Thousands of enslaved prisoners of war built the Wolf's Lair, and were sent to Nazi death camps within six months of their arrival so they couldn't reveal the structure's secrets. The most famous of Adolf Hitler's many headquarters, Wolfsschanze was a massive complex consisting of 80 buildings and 100 barracks that contained everything Hitler needed to conduct military operations, receive guests, and remain secure—to a degree. The Wolf's Lair, in what was then Rastenburg in East Prussia, was the site of the famous Valkyrie assassination attempt.


     

  • Saint Nazaire Submarine Base: Saint Nazaire, France

    During World War II, Saint Nazaire was one of the most important Atlantic harbors. When the Nazis conquered France, they erected a gargantuan concrete fortification that still stands today. Once a critical base for sheltering and repairing German U-boats, the marine base was so enormous it could even receive the Third Reich's largest battleships for maintenance.


     

  • The Maginot Line: Northeastern France

    The Great Wall of China is almost certainly history's most famous extended fortification, but the Maginot Line is a close runner-up. Built in the 1930s, the elaborate defensive obstruction provided thick concrete shelters, heavy guns, storehouses, underground rail lines, and even air conditioning for troops. Soldiers enjoyed tremendous tactical advantage compared to previous fortifications. Although it covered France's border with Germany, the Maginot Line did not extend to the border of Belgium, which the Nazis conquered simply by going around the line.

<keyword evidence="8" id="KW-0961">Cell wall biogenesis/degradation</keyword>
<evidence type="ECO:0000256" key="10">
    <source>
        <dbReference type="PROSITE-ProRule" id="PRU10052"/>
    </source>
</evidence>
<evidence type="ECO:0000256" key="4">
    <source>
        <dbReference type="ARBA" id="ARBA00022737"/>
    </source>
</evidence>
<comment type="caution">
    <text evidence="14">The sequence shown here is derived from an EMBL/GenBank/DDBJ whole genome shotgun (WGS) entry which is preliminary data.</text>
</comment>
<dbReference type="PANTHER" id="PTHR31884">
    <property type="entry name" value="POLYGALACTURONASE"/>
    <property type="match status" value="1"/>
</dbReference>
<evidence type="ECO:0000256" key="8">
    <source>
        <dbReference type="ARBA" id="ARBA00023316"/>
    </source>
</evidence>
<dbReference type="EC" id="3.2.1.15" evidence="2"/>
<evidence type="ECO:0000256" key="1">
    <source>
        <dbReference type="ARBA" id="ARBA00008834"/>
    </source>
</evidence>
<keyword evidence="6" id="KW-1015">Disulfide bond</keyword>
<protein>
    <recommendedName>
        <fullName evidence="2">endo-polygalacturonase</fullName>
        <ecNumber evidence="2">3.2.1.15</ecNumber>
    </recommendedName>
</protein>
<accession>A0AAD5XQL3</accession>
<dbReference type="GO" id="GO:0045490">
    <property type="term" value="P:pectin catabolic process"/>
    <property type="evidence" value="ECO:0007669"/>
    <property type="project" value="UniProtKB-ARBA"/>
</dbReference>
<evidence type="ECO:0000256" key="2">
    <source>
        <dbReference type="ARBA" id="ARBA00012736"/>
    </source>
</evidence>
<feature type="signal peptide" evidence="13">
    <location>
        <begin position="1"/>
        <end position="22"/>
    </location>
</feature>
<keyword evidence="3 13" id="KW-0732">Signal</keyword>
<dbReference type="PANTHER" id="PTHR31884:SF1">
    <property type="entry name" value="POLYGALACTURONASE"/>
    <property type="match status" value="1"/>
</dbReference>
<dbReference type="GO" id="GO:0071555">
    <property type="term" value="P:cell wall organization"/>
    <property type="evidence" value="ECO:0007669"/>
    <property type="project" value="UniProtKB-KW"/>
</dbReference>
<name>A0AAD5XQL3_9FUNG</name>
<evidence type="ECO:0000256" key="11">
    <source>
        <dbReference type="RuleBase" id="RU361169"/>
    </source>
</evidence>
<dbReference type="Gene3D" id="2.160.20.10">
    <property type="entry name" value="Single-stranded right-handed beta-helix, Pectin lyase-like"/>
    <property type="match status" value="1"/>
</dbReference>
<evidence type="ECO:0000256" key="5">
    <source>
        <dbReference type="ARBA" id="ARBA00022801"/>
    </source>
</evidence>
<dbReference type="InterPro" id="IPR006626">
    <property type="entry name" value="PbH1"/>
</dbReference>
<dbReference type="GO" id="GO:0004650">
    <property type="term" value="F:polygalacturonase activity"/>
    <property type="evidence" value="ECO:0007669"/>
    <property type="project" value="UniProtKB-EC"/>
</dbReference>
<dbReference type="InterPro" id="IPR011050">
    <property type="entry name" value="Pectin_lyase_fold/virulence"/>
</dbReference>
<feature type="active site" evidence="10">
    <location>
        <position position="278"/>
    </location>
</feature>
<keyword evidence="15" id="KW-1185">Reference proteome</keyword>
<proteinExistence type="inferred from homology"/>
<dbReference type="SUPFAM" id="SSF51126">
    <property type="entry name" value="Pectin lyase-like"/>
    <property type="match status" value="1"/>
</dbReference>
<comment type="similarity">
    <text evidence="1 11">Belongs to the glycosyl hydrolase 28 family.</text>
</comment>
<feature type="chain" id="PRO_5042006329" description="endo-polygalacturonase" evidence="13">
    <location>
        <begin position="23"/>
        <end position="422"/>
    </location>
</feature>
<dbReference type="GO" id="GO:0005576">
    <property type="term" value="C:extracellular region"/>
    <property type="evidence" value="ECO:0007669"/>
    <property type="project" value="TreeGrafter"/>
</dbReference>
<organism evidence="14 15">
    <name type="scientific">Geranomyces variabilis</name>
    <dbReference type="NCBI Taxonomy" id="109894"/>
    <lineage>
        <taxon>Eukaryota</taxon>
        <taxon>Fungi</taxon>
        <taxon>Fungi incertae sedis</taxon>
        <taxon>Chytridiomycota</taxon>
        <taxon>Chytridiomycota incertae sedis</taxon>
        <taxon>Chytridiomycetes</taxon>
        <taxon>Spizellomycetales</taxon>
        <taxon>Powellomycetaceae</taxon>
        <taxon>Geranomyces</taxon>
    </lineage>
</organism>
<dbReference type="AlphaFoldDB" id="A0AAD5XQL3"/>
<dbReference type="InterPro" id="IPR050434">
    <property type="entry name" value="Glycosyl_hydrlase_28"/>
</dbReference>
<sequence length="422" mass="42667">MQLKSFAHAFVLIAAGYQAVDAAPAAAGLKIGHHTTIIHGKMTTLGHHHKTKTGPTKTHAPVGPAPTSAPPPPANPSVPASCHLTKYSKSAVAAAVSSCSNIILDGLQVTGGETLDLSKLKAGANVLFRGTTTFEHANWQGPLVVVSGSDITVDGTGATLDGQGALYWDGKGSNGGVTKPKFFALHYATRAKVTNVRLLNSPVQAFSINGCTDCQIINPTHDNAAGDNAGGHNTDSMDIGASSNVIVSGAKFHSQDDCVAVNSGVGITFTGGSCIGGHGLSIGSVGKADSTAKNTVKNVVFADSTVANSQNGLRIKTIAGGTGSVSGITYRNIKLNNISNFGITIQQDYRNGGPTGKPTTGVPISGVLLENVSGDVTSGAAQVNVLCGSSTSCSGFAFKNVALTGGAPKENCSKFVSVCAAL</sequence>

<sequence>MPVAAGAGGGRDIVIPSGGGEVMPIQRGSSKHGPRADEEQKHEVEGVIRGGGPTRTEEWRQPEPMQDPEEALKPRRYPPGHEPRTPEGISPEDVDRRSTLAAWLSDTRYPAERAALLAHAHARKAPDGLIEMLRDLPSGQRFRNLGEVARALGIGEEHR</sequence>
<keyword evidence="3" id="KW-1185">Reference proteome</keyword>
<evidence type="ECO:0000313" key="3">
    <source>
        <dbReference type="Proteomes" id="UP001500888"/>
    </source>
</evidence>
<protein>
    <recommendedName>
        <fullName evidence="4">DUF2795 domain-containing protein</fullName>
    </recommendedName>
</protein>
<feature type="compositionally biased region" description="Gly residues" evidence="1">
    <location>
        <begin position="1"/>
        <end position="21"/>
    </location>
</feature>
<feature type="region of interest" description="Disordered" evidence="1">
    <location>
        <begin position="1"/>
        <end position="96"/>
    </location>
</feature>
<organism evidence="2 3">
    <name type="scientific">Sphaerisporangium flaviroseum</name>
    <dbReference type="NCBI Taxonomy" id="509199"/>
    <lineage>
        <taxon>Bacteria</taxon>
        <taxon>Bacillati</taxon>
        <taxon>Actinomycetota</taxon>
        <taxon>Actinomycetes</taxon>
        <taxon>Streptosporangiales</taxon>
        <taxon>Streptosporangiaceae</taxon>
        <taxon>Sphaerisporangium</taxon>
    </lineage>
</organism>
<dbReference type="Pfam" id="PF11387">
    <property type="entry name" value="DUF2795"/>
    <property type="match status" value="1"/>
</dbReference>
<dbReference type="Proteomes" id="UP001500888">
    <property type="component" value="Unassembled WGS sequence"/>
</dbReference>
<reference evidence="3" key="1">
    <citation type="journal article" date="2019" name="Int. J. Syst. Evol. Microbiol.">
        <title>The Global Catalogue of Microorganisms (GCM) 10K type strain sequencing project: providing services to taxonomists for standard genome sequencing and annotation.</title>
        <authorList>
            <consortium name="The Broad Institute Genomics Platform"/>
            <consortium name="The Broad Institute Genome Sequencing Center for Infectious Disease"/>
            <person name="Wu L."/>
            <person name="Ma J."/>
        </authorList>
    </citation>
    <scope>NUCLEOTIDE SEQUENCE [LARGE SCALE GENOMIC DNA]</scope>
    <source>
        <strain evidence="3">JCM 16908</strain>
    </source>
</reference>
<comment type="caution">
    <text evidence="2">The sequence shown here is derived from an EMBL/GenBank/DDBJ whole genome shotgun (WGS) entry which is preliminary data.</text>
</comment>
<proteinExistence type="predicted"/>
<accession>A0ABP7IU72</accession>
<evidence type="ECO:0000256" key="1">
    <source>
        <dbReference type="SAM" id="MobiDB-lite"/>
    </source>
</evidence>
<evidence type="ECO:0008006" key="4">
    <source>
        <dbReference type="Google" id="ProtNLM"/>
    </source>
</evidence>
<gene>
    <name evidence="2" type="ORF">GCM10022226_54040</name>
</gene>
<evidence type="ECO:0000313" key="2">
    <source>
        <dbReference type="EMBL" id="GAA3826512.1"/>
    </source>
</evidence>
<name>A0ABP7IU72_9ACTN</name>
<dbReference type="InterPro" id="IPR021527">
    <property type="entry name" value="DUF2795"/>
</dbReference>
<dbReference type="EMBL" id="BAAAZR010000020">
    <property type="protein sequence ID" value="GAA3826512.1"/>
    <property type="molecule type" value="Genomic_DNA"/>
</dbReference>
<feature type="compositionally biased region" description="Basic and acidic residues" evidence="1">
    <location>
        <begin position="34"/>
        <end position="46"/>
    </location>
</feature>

• Željava Underground Air Base: Željava, Croatia

    The border between modern-day Croatia and Bosnia witnessed brutal violence during both World Wars, as well as crushing post-war occupation and subsequent war after the Soviet collapse. During communist occupation, the Soviets built a huge underground air base that once housed dozens of fighter jets. In 1992, Serbian forces destroyed the base to prevent it from falling into Croatian hands, and the site has been abandoned ever since.


     

  • Fort Ord: Monterey Bay Coast, CA

    Established in 1917 as a target range, Fort Ord was long-considered America's most beautiful Army base. Situated on 45 miles of the picturesque coast of California’s Monterey Bay, the base once housed 50,000 troops and served as a major staging area for the Vietnam and Korean wars. Closed in 1994, it was discovered that the base-turned-Superfund-site was one of the most toxic places in America. Plans were announced in 2018 to demolish the last remaining structures.


     

  • Beelitz-Heilstätten: Beelitz, Germany

    Had it not been for the Beelitz-Heilstätten military field hospital, the largest and deadliest war in human history might have been averted. It was there that a young Adolf Hitler was nursed back to health after sustaining serious injuries during World War I, including temporary blindness caused by a British gas attack. Although small portions of the hospital are still in use, most of the complex's 60 buildings are derelict structures dating back as far as 1898.